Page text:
No plan to study 'cancer phones'
Neither the Food and Health Bureau nor the Health Department has looked into potential health risks from mobile phones, and they have no plans to do so, despite a new report that radio waves from the phones may cause brain cancer.
Telecoms watchdog Ofta also declined to launch any such research, saying it is the department's job.
The responses come days after a World Health Organisation agency said radio waves emitted by cellphones were 'possibly carcinogenic to humans' and were associated with an increased risk of brain cancer. The WHO International Agency for Research on Cancer report called for research to fill knowledge gaps in this area, saying existing data was limited and inadequate.
A spokeswoman for the bureau and the department said neither had 'commissioned any research on mobile phone use and its impact on human health', although the bureau could provide funds for research.
'The Health and Health Services Research Fund, administered by the Food and Health Bureau, will consider funding applications for public health, health services research or traditional Chinese medicine from local researchers working in the public, private and academic sectors.'
Hong Kong has one of the highest mobile phone use rates in the world, with 13.7 million handsets, representing two for almost every man, woman and child, or 193.2 per cent, and more than 23,000 base stations. In addition, there are almost 7 million internet accounts.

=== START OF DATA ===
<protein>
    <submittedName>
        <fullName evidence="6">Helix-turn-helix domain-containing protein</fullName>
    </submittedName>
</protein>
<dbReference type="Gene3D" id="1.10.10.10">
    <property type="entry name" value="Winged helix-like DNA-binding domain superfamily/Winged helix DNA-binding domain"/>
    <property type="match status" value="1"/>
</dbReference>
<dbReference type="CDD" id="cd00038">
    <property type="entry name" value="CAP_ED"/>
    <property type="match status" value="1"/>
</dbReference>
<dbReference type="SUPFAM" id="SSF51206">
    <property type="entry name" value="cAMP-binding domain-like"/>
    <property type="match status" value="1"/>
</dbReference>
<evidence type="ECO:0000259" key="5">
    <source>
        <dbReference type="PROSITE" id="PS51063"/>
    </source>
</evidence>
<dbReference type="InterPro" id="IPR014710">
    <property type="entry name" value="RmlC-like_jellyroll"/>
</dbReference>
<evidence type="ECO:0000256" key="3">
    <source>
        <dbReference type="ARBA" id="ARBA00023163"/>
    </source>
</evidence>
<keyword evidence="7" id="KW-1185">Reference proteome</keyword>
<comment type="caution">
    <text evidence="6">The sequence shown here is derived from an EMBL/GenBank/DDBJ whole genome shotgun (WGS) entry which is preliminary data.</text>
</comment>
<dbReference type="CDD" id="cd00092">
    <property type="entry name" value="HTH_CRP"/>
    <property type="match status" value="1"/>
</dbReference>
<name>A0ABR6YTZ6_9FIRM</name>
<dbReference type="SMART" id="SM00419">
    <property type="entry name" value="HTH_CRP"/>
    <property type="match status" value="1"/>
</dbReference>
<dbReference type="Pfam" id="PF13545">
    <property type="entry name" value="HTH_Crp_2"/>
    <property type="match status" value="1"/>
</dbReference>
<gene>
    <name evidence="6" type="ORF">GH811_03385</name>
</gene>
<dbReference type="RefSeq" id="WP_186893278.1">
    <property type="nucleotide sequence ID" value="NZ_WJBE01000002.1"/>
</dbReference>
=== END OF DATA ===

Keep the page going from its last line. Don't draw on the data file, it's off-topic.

In the WHO report, agency director Christopher Wild said it had 'relevance for public health ... as the number of users is large and growing, particularly among young adults and children'.
Earlier this week, Francis Fong Po-kiu, president of the Hong Kong Information Technology Federation, urged Ofta to research this area.
But an Ofta spokeswoman said: 'Any research about the impact of mobile phone use to human health should be handled by the Department of Health.'
The Consumer Council spokeswoman said it was 'concerned about the report and we are exploring ways to conduct research on the issue'.
Dr Samuel Chiu Kwok-wing, a cancer specialist at Baptist Hospital, said brain cancers occurring on the side that people used their mobile phones were a 'real fact that we need to believe'. 'But there is no definite causal relationship', he said. 'We definitely need more data and research to make such conclusions.'
SmarTone-Vodafone, 3 and CSL and health minister Dr York Chow Yat-ngok did not respond to repeated requests for a response to the report.